Inner speech is close to uttered speech

There has recently been a paper in eLife by Whitford etal, Neurophysiological evidence of efference copies to inner speech, Dec 2017 doi 10.7554/eLife.28197.001, examining inner speech. They find it very similar to overt speech.

When we speak a series of motor commands are prepared and executed by the mouth, throat and vocal cords. Copies of these commands, called efferemce copies are used to predict what the auditory area will hear. This prediction is called the internal forward model. When incoming sounds match the prediction, the auditory area lowers its response to the speech. This efference copy mechanism applies to other motor commands and is why we cannot tickle ourselves. The sensory pattern that will result from an action is predicted so that self-generated sensory input is attenuated compared to input that is not self-generated. In the case of speech, the actual sounds are predicted and when input arrives at the right time that matches the expected sound, the sound is dampened. This dampening can be measured. The sounds result in a particular brain wave which has an amplitude that matches the volume of the sound and it can be seen in EEG traces. It is called N1 indicating that it is the first event produced negative wave. This wave has less amplitude for sounds in self-generated speech than for identical sounds that were not self-generated.

In their introduction the author say “…the central aim of the present study is to explore whether N1-suppression, which has consistently been observed in response to overt speech, also occurs in response to inner speech, which is a purely mental action. Inner speech – also known as covert speech, imagined speech, or verbal thoughts – refers to the silent production of words in one’s mind. Inner speech is one of the most pervasive and ubiquitous of human activities; it has been estimated that most people spend at least a quarter of their lives engaged in inner speech. An influential account of inner speech suggests that it ultimately reflects a special case of overt speech in which the articulator organs (e.g., mouth, tongue, larynx) do not actually move; that is, inner speech is conceptualized as ‘a kind of action’. Support for this idea has been provided by studies showing that inner speech activates similar brain regions to overt speech, including audition and language-related perceptual areas and supplementary motor areas, but does not typically activate primary motor cortex. While previous data suggest that inner and overt speech share neural generators, relatively few neurophysiological studies have explored the extent to which these two processes are functionally equivalent. If inner speech is indeed a special case of overt speech – ‘a kind of action – then it would also be expected to have an associated internal forward model.” The researcher show that thinking of a particular sound (such as ba) attenuates the N1 signal of an external sound if they are the same sound at the matching timing. The inner speech efference copy and its internal forward model are produced in inner speech and can dampen an external sound if it matches the internal one.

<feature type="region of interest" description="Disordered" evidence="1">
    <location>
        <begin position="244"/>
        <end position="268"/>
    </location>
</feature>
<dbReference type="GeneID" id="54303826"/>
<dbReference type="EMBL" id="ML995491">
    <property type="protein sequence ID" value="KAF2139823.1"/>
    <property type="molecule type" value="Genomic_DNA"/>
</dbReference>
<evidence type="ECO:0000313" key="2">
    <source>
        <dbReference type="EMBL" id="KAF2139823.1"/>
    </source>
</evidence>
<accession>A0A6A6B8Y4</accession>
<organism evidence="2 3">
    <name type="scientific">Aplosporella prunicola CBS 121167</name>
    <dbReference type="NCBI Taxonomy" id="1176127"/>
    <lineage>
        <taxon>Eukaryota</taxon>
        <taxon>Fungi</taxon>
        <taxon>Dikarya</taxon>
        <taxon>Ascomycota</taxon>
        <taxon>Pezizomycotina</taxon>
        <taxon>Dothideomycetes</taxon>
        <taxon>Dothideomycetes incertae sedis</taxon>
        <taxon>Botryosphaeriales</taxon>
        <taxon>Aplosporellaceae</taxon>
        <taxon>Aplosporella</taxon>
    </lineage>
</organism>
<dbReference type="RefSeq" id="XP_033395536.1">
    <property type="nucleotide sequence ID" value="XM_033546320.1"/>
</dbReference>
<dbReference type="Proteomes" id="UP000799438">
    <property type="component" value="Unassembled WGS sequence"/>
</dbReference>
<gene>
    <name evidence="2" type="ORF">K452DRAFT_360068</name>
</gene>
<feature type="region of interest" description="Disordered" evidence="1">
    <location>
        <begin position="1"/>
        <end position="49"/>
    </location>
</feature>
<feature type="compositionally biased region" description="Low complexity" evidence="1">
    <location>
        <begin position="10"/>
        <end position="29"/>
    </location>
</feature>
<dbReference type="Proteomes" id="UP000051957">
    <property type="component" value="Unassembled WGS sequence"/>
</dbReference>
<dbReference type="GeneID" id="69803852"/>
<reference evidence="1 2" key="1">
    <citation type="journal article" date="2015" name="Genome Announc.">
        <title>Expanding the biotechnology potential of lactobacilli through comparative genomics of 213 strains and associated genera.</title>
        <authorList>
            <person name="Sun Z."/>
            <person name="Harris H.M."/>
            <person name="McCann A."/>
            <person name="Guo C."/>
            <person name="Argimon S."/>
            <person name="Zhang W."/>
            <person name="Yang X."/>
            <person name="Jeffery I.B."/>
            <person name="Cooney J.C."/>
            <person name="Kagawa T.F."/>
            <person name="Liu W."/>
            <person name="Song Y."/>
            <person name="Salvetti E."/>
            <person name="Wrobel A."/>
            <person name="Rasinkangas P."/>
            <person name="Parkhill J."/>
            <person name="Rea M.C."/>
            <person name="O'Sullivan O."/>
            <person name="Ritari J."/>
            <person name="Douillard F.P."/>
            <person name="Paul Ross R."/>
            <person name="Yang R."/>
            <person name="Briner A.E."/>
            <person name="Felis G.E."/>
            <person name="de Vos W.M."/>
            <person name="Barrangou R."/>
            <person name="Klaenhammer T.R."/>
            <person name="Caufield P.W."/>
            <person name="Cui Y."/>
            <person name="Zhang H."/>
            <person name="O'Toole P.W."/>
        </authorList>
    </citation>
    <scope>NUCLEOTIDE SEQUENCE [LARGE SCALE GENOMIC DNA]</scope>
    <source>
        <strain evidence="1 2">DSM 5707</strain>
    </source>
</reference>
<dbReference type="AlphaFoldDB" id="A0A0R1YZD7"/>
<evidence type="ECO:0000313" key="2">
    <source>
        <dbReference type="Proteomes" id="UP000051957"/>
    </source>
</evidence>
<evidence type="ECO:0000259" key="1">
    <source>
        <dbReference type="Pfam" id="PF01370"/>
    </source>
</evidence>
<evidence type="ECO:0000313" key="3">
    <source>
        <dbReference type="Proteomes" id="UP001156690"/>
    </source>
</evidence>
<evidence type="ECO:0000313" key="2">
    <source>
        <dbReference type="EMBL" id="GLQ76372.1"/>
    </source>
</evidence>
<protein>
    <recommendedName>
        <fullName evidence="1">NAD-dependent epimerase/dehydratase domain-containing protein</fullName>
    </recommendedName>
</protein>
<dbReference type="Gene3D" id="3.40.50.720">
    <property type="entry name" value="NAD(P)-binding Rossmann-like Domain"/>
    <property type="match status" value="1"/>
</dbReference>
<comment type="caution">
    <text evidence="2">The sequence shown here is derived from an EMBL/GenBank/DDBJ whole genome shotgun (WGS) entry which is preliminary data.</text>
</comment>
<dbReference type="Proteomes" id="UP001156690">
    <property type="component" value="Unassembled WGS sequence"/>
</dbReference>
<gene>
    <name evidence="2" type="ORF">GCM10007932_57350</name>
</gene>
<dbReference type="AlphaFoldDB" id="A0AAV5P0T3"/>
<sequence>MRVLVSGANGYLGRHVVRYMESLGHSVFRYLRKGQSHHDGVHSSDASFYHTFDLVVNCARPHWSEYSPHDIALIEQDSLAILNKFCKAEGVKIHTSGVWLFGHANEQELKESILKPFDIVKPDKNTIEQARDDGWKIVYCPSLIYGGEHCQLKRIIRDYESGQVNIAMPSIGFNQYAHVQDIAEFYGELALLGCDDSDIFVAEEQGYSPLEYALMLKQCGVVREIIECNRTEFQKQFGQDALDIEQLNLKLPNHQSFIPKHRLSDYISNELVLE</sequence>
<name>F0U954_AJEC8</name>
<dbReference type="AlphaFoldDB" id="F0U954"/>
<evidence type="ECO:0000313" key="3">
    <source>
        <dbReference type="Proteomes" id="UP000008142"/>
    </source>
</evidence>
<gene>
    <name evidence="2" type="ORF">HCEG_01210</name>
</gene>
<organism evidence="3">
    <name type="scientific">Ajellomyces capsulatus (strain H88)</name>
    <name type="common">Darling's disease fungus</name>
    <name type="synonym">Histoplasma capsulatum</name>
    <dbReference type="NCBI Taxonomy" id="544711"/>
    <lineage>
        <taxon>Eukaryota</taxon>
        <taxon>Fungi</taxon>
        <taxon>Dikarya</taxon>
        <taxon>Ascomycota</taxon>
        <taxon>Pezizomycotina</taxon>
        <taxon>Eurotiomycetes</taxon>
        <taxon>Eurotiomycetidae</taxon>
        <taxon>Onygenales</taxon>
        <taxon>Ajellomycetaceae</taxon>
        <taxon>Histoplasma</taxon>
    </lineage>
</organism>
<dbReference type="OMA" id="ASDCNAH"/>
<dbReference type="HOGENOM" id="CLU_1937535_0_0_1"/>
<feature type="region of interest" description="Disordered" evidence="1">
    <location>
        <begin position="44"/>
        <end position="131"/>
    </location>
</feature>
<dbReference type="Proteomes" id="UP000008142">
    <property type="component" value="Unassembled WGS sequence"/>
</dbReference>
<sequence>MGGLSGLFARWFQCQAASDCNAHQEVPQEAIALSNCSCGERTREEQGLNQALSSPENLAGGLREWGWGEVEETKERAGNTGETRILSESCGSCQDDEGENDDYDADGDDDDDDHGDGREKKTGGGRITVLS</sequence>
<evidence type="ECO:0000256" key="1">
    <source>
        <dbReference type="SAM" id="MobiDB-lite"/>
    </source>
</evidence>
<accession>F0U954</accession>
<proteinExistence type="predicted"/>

Here is their abstract. “Efference copies refer to internal duplicates of movement-producing neural signals. Their primary function is to predict, and often suppress, the sensory consequences of willed movements. Efference copies have been almost exclusively investigated in the context of overt movements. The current electrophysiological study employed a novel design to show that inner speech – the silent production of words in one’s mind – is also associated with an efference copy. Participants produced an inner phoneme at a precisely specified time, at which an audible phoneme was concurrently presented. The production of the inner phoneme resulted in electrophysiological suppression, but only if the content of the inner phoneme matched the content of the audible phoneme. These results demonstrate that inner speech – a purely mental action – is associated with an efference copy with detailed auditory properties. These findings suggest that inner speech may ultimately reflect a special type of overt speech.

This probably explains the nature of ‘hearing voices’. If this mechanism failed and inner speech was not properly predicted, it would appear to be external speech. It would not be ‘owned’ by the individual.

Leave a Reply

Your email address will not be published. Required fields are marked *